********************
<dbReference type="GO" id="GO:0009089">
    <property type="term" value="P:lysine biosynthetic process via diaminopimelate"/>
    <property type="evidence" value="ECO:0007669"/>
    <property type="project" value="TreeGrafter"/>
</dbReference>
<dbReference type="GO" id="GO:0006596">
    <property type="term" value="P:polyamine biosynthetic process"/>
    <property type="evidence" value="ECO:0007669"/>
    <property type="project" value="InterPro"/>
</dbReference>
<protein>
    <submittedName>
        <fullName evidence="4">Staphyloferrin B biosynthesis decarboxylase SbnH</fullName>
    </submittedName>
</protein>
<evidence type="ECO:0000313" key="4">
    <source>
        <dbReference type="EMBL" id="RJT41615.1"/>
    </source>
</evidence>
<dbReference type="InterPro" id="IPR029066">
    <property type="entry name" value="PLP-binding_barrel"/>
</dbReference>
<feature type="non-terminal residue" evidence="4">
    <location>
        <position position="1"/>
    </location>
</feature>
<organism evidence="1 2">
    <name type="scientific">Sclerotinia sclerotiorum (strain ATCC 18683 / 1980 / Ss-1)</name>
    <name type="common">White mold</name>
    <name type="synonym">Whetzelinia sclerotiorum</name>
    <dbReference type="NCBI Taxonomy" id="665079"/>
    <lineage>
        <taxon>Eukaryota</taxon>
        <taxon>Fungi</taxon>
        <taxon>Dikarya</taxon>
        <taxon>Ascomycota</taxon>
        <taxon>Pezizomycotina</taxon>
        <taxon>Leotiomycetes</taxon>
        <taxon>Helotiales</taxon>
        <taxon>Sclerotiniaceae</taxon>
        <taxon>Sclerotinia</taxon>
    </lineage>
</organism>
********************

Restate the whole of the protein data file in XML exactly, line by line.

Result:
<dbReference type="GO" id="GO:0009089">
    <property type="term" value="P:lysine biosynthetic process via diaminopimelate"/>
    <property type="evidence" value="ECO:0007669"/>
    <property type="project" value="TreeGrafter"/>
</dbReference>
<dbReference type="GO" id="GO:0006596">
    <property type="term" value="P:polyamine biosynthetic process"/>
    <property type="evidence" value="ECO:0007669"/>
    <property type="project" value="InterPro"/>
</dbReference>
<protein>
    <submittedName>
        <fullName evidence="4">Staphyloferrin B biosynthesis decarboxylase SbnH</fullName>
    </submittedName>
</protein>
<evidence type="ECO:0000313" key="4">
    <source>
        <dbReference type="EMBL" id="RJT41615.1"/>
    </source>
</evidence>
<dbReference type="InterPro" id="IPR029066">
    <property type="entry name" value="PLP-binding_barrel"/>
</dbReference>
<feature type="non-terminal residue" evidence="4">
    <location>
        <position position="1"/>
    </location>
</feature>
<organism evidence="1 2">
    <name type="scientific">Sclerotinia sclerotiorum (strain ATCC 18683 / 1980 / Ss-1)</name>
    <name type="common">White mold</name>
    <name type="synonym">Whetzelinia sclerotiorum</name>
    <dbReference type="NCBI Taxonomy" id="665079"/>
    <lineage>
        <taxon>Eukaryota</taxon>
        <taxon>Fungi</taxon>
        <taxon>Dikarya</taxon>
        <taxon>Ascomycota</taxon>
        <taxon>Pezizomycotina</taxon>
        <taxon>Leotiomycetes</taxon>
        <taxon>Helotiales</taxon>
        <taxon>Sclerotiniaceae</taxon>
        <taxon>Sclerotinia</taxon>
    </lineage>
</organism>